Number of breweries: 59
Capita per brewery: 328,442
Production in 2010:10.3 million barrels
Consumed per capita in 2010: 16.5 gallons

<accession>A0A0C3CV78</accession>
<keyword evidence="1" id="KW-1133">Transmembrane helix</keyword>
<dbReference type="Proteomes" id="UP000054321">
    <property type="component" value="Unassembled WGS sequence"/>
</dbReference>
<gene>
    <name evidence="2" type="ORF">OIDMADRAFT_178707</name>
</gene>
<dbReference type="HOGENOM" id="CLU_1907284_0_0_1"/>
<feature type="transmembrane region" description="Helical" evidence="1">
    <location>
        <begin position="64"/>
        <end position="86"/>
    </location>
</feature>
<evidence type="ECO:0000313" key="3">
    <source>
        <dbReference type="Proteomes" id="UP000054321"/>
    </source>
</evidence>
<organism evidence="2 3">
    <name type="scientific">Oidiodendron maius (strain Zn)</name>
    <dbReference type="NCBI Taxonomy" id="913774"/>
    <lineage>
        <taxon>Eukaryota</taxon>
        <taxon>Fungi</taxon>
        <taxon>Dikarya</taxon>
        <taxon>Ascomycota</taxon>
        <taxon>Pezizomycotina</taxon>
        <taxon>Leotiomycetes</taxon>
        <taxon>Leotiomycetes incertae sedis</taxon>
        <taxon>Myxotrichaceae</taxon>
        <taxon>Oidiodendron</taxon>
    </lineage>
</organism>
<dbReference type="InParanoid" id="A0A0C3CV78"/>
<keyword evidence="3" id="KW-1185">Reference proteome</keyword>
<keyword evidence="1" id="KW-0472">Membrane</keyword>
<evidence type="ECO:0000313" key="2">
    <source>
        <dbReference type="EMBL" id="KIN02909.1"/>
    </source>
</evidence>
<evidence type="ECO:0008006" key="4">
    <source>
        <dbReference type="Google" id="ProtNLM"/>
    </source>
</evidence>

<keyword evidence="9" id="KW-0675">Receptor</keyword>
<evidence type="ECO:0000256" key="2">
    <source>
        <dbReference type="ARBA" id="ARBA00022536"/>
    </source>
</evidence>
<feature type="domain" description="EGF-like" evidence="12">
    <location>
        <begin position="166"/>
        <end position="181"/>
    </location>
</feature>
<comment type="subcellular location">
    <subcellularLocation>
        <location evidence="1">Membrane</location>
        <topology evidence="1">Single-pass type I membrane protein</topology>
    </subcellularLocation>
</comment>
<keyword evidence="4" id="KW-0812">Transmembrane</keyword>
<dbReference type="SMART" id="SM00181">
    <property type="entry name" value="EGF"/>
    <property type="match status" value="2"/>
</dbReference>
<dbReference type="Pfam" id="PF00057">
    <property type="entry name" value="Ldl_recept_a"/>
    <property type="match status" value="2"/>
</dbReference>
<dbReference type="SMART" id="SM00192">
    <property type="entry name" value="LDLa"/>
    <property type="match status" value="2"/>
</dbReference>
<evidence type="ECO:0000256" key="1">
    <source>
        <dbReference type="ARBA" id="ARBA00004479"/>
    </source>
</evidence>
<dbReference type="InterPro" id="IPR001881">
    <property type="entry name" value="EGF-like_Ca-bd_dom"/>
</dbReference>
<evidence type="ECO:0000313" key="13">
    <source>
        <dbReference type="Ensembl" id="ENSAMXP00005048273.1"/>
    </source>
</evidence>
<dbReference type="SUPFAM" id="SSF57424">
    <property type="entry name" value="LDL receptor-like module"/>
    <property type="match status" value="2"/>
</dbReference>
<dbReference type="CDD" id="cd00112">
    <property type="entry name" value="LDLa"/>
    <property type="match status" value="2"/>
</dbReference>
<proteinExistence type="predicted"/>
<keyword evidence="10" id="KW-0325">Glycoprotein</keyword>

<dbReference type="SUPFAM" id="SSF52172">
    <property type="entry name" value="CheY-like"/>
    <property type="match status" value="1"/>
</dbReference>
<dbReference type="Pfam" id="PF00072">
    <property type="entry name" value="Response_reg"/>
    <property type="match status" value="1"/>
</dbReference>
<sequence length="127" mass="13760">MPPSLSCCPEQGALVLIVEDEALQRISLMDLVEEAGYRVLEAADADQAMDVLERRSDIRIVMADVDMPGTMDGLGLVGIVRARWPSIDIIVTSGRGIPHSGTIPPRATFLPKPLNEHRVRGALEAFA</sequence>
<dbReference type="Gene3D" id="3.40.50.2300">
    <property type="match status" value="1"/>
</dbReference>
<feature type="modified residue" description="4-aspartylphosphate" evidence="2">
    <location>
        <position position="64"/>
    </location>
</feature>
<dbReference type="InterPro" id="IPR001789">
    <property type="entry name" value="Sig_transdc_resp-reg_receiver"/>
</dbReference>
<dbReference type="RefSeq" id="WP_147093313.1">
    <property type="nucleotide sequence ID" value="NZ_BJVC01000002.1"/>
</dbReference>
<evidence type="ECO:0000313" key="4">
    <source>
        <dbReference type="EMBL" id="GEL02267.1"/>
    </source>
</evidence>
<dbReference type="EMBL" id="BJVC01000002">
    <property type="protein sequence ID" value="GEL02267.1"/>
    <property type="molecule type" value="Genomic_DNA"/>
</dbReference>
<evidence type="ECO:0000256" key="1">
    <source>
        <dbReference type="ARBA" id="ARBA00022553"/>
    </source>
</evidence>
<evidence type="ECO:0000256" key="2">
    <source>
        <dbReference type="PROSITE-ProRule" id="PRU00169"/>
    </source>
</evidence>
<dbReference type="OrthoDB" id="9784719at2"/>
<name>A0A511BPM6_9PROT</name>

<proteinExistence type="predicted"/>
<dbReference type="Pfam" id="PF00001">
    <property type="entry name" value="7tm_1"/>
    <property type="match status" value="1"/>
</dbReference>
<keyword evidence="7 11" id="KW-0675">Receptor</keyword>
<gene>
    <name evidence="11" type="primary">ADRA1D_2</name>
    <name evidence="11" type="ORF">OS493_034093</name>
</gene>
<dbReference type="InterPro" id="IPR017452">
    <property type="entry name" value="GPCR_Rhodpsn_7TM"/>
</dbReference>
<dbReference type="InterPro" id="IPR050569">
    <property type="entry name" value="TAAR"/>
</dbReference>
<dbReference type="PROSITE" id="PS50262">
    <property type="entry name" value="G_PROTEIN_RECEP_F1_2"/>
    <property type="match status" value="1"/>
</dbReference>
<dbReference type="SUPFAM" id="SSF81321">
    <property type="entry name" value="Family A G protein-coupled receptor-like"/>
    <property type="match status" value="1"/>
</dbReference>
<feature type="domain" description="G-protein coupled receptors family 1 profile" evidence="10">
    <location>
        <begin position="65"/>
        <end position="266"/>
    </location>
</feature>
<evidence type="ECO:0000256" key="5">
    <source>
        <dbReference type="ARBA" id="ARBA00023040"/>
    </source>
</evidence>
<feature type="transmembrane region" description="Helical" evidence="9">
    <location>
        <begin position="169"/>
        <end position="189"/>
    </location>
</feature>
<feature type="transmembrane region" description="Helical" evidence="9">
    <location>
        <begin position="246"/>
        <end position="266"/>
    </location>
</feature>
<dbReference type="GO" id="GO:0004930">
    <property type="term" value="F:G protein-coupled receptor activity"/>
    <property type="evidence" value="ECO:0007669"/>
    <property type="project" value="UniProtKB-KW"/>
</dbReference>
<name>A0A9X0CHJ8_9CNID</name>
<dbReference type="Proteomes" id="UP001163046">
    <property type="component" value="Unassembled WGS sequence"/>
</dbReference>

This is an easy choice to knock. Only Connecticut (16.2 gallons) and Utah (12.4) drink less beer per capita than New York does. Those two states still have a higher capita per brewery ratio than New York, which ranks ahead of only 10 other states and trails Rhode Island and South Dakota despite each of those states having only four breweries apiece. So what's New York doing here? It comes down to two factors: outcome and potential. New York produces the fourth most beer in America, but the two states directly in front of it -- Florida with 12.7 million barrels and Texas with 19.4 million -- have even worse brewery-to-human ratios. Texas, despite having Anheuser-Busch InBev and MillerCoors facilities and a cool 431,000 barrels a year from Shiner Bock producer Spoetzl, still has less than one brewery for every 500,000 Texans. New York, meanwhile, gets a big boost from the A-B plant in Baldwinsville and from Labatt's U.S. headquarters in Buffalo but also has a lot of help from Rochester-based North American Breweries. The holding company is based out of Genesee Brewing headquarters and still produces cans of Genny Cream Ale, but also includes Dundee Brewing, Vermont-based Magic Hat, Seattle-based Pyramid and Portland, Ore.-based MacTarnahan's in its portfolio. Collectively, the NAB brands grew 6.8%, to nearly 2.3 million barrels worth of production in 2010. That's just the frothy head on New York's big brew, as F.X. Matt Brewery, which produces the Saranac line, contributes another 182,000 barrels and Brooklyn Brewery has nearly doubled its output from 58,000 barrels in 2006 to 108,000 last year. With smaller players like Brooklyn's Six Point and Long Island's Blue Point quickly gaining consumers and craft credibility, New York seems the most likely among the big-brewing states to slide its production up above the 0.2% growth of the past decade.